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Bogen CHB35A rework

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  • stokes
    replied
    If you look in the RCA Receiving Tube manual there is a section on corrective filters explaining how to determine the cap/resistor values using it across the primary of the output tranny,which I believe is the one DrZ uses,I also saw an article somewhere describing the circuit Dr Z uses,and referencing the RCA manual.

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  • bob p
    replied
    the conjunctive filters that i am familiar with are normally placed across the secondary side of the OT, between the highest Z tap and ground. offhand i don't remember any designs that use a series RC filter going from the primary CT to only one of the plates on a pentode mode application (like the bogen schematic).

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  • Rob Mercure
    replied
    OR,

    The 1 K resistors are the "grid stop" and will both contribute to helping with oscillation and prevent grid blocking on the outputs - which will contribute to nasty sounding distortion. As to the question you posed several posts ago the PI probably isn't your sustain problem as many amps using the split load PI have great sustain - I'd look at the tweaks in your preamp section first. But if you've got a 'scope this would help narrow the problem.

    Rob

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  • ORocket
    replied
    Conjuctive Filter

    It appears the conjuctive filter in the Bogen schematic http://tdsl.duncanamps.com/pdf/bogen_chb35a.pdf does not exist in my amp. The blue wire from the OT ties directly to pin 9 of V4 as does the brown wire on V5. There is no resistor or cap on either wire. I'm wondering if the omitted conjuction filter is indeed causing HF oscillation and contributing to the dull sustain/sound. I haven't had the chance to add the filter, question is do I add the .0012/3.3k filter as shown in the schematic (1/2 side of OT) OR should I go with a .022/10k filter across both legs of the OT? Also, there aren't any 1k resistors as pictured on pins 2 of the 7868s. The 220k/.047 junction from the 6c4 driver actually ties directly to pin 2 on both 7868 tubes. Is this an issue too?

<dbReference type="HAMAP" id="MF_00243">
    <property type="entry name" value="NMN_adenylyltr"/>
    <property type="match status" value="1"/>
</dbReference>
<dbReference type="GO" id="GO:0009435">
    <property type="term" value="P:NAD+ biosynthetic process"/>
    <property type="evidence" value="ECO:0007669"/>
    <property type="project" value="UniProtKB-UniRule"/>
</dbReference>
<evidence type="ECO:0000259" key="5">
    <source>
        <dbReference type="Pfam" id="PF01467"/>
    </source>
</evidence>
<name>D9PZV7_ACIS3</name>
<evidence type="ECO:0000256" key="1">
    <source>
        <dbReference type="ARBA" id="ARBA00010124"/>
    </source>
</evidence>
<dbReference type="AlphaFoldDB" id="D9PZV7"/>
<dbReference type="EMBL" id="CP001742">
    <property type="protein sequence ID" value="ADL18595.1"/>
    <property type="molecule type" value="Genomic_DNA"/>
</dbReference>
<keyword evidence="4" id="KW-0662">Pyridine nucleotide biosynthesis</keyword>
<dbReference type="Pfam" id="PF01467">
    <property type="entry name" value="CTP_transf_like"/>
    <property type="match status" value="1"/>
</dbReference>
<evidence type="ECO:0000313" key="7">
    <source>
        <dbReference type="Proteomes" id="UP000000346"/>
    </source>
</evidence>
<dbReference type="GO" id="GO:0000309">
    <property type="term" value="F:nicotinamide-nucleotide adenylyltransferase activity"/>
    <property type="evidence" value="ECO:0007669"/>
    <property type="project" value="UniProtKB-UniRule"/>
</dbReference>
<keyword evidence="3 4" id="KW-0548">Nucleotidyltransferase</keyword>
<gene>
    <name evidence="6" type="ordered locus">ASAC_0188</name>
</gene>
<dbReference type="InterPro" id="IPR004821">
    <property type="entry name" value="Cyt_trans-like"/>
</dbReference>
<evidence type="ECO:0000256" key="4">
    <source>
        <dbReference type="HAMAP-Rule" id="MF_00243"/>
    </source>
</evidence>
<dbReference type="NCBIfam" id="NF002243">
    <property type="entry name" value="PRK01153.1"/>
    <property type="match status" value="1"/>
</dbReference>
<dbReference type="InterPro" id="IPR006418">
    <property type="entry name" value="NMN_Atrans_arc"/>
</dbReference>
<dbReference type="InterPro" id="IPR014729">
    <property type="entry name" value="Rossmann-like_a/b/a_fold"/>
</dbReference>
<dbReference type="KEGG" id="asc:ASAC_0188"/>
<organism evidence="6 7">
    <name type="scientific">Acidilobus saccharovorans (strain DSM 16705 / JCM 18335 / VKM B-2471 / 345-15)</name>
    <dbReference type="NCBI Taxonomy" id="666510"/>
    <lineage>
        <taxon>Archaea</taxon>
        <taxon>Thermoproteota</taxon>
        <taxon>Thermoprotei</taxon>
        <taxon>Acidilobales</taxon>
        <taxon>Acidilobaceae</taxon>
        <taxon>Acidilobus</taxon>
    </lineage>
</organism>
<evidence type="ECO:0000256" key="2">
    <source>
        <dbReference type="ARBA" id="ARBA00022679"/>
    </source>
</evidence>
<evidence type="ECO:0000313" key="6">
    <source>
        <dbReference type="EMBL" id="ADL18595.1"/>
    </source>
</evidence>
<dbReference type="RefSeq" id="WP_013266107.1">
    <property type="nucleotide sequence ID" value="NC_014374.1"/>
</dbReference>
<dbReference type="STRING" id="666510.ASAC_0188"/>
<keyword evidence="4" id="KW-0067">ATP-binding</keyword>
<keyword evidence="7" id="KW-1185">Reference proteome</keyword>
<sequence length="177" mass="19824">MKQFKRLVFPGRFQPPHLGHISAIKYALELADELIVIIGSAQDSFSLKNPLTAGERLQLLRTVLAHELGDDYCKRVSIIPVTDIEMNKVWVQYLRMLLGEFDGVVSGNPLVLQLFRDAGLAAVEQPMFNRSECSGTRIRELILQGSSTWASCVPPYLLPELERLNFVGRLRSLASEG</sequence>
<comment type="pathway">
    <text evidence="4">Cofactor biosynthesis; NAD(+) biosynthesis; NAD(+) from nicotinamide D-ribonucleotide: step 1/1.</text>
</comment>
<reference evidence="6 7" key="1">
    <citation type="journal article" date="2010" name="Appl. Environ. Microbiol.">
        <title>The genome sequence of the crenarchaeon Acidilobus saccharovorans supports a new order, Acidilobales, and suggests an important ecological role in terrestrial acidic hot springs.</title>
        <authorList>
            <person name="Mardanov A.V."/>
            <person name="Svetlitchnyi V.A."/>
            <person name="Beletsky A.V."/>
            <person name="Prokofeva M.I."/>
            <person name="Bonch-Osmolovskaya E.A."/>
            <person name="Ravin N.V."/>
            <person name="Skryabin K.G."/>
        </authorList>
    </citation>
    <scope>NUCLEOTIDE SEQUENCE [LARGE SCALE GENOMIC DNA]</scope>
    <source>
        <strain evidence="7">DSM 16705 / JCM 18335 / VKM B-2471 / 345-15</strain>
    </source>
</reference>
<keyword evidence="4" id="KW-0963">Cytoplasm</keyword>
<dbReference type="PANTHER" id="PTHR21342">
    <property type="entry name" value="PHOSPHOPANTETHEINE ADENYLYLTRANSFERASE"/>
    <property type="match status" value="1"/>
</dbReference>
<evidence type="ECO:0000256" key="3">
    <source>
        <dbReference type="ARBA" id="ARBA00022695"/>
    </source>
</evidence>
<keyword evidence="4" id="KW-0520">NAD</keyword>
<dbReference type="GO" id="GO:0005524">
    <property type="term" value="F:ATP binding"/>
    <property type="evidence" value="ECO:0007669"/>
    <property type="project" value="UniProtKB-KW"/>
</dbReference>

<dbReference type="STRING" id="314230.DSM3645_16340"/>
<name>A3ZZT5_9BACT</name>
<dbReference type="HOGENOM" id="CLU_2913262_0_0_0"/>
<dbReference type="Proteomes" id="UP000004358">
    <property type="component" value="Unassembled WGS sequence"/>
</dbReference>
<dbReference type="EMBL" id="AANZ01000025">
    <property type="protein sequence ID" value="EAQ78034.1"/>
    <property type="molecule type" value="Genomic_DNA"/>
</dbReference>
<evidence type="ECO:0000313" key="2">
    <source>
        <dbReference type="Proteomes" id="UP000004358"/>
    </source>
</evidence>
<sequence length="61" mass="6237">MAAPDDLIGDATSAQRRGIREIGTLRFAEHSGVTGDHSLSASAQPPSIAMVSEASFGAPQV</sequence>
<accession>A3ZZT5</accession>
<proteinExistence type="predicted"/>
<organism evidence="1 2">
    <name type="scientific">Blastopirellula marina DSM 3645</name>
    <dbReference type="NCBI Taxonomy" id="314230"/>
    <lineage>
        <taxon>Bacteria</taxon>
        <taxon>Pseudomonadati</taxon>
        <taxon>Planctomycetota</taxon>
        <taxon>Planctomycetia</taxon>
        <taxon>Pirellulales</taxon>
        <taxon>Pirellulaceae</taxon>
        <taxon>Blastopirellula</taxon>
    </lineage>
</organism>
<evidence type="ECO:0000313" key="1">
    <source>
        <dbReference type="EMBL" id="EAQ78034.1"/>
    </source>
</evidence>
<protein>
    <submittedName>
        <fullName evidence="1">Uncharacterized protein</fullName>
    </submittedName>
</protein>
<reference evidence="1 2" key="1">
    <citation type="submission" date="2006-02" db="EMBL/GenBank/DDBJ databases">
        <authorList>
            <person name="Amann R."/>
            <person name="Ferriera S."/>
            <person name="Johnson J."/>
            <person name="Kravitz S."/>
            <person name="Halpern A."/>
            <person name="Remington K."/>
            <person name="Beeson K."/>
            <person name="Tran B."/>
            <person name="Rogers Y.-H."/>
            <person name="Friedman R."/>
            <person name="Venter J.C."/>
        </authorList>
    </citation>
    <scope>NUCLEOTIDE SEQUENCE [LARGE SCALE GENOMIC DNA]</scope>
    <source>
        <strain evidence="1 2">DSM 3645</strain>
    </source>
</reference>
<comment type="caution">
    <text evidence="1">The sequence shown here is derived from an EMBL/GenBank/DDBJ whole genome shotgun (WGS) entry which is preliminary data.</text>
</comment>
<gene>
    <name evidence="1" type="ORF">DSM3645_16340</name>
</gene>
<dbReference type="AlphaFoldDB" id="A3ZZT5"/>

Last edited by ORocket; 05-03-2007, 03:33 AM. Reason: added schematic link

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  • stokes
    replied
    Bob,I've done some experimenting with conjuctive,or as thay are called in the RCA tube manual,corrective filters,(yeah,I know,what am I doing in a book)and they are beneficial,no doubt.I have them in two amps I built that have Thoradson and Stancor OT's,I have found they affect more than just the "unheard" frequencies,they give the guitar amp a much better "balanced" feel.Like all the strings resound more evenly.They cut the ac volts seen at the output slightly,which you would think and actually do affect the output watts,yet it still sounds louder than without it. It just struck me as odd that it is used on only one half of the OT primary in the Bogen.What do you make of that?Cant see anything different between the 2 sides of the PP that would warrant the need for a filter on only one side.What am I missing there?

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  • bob p
    replied
    you might be able to dispense with the conjunctive filter without any problems. otoh, there might be some good reasons to keep it.

    the conjunctive filter was commonly used in tube era hifi circuits in order to provide high frequency and transient stability. it acts as a load limiting device. speaker systems exhibit rising impedance at higher frequencies. some negative feedback amps would oscillate at these frequencies as a result of phase angle changes in the OT and amplifier circuit. (think about how frequency response curves in tube amps have humps in the ultrasonic and subsonic regions.)

    to counteract the phase induced oscillations, an RC circuit would be installed across the OT secondary . the cap value is chosen to prevent the loading of the amp throughout the audible portion of the spectrum while still providing suitable loading at ultrasonic frequencies. this would assure stability of the amp under all dynamic operating conditions.

    this is one of the textbook approaches to phase compensation in an amplifier. the amount of ultrasonic phase shift, and the parasitic oscillations that ensue, are ultimately determined by the amount of feedback in your NFB loop and by the construction of your OT. well designed transformers exhibit less phase variance at higher frequencies and are less prone to these problems than poorly designed transformers, so they may be more likely to be of help in a "lower quality than HiFi" OT like you'd find in many old PA and guitar amps. bearing in mind that the manufacturer of your OT included a conjunctive filter in the design of a PA amp that used that OT, maybe they knew something about the phase characteristics of that OT at high frequencies, and maybe there's a good reason to keep it.